SciCheck on the Air

Latest news

    This year, SciCheck writer Vanessa Schipani has appeared on NBC10 in Philadelphia several times to discuss some of her stories.

    Tilapia

    On Aug. 13, Schipani discussed deceptive articles that claim bacon is healthier than tilapia.

    Many of these articles argue the fish lacks essential nutrients and can increase the risk of cancer and Alzheimer’s disease. But there is no solid evidence that eating tilapia increases the risk of either of these diseases. Tilapia is also a low-fat source of protein and a number of vitamins and minerals, including vitamin B12 and selenium.

    For SciCheck’s full analysis, see our story “Is Bacon Better for Your Than Tilapia?

    E-cigarettes

    On June 1, Schipani discussed an article circulating on the web that claims e-cigarettes cause an incurable respiratory disease called “popcorn lung.” The vapor of some e-cigarettes contains a chemical associated with popcorn lung, but there’s not enough evidence to conclude the devices cause the disease, Schipani told NBC.

    For SciCheck’s full analysis, see our story “The Facts on E-Cigarettes.”

    Paris Agreement

    On March 30, Schipani covered claims made by Environmental Protection Agency Administrator Scott Pruitt about the Paris Agreement.

    Pruitt said China and India are “the largest producers of CO2 internationally.” China emits the most per kiloton, followed by the United States. Per person, the U.S. emits more than twice as much as China and over eight times more than India.

    Pruitt also claimed that China and India don’t “have to take steps until 2030” under the Paris Agreement. But both countries would have to take steps before 2030 to meet goals they set for that year.

    For SciCheck’s full analysis, see our story “Pruitt on the Paris Accord.”

    Autism

    On Feb. 24, Schipani discussed whether there has been a “tremendous” increase in autism in U.S. children, as President Donald Trump claimed.

    There has been a significant increase in the reported cases of autism, but scientists aren’t sure if this is due to a broadening of the disorder’s definition and greater efforts in diagnosis or an actual increase in the number of individuals who have autism, Schipani told NBC. But research suggests that a large portion, if not the majority, of the reported cases in recent years is not due to an actual increase.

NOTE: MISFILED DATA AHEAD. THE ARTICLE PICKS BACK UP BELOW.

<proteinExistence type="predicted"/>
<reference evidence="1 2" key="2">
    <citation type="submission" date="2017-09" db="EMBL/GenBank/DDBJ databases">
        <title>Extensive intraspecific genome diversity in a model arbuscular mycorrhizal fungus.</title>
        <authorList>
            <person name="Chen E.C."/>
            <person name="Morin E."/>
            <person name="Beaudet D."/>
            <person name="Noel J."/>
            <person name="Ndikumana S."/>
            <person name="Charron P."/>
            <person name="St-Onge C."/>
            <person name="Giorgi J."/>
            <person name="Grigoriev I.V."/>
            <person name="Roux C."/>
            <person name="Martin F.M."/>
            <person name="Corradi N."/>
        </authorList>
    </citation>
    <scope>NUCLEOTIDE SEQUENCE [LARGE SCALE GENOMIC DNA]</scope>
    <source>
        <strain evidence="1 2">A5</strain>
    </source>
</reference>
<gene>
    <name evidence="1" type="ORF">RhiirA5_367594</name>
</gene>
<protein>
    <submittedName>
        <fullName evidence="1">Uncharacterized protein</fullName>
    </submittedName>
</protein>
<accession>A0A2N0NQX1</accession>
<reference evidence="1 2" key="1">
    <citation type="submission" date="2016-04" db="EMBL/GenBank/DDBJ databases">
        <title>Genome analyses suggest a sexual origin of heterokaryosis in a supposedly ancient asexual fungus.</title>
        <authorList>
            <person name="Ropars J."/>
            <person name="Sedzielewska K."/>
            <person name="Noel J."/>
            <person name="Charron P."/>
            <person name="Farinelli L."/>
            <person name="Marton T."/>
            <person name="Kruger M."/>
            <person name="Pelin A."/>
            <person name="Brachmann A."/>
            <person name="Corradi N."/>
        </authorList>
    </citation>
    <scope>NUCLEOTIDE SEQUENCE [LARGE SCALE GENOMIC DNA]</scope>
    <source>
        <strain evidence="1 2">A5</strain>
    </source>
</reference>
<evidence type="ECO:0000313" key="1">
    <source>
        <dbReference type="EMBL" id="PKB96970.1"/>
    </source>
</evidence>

For SciCheck’s full analysis, see our story “Has Autism Prevalence Increased?

    These news videos are part of FactCheck.org’s partnership with NBCUniversal Owned Television Stations, a division of NBCUniversal, to produce weekly fact-checking segments for local NBC stations across the country.

    View the original article: http://www.factcheck.org/2017/08/scicheck-on-the-air/

    The post SciCheck on the Air appeared first on FactCheck.org.

    In the same category are

    Trump’s Hollow Claim about ‘Inner Cities’ President Donald Trump claimed that his administration is “spending a lot of money on the inner cities.” But there has been little change ...
    Trump Press Conference, in Context President Donald Trump held a contentious press conference in which he answered critics who said he waited too long to condemn the white nationalists ...
    Pompeo Distorts China’s Nuclear Policy CIA Director Mike Pompeo misrepresented the facts when he suggested the Trump administration was responsible for changing China’s policy on Nort...
    Medicare Scare Tactics TV ads from a Democratic group warn seniors that “right now, your Medicare coverage is in danger,” claiming “deep, automatic cuts...
    Video: Trump on U.S. Nuclear Arsenal In this week’s fact-checking video, CNN’s Jake Tapper and FactCheck.org review the accuracy of President Donald Trump’s tweet about ...
    CO2: Friend or Foe to Agriculture? Rep. Lamar Smith said climate change “alarmists” ignore the “positive impacts” of more carbon dioxide in the atmosphere, such ...

    Leave a comment

    Your email address will not be published. Required fields are marked *

    This site uses Akismet to reduce spam. Learn how your comment data is processed.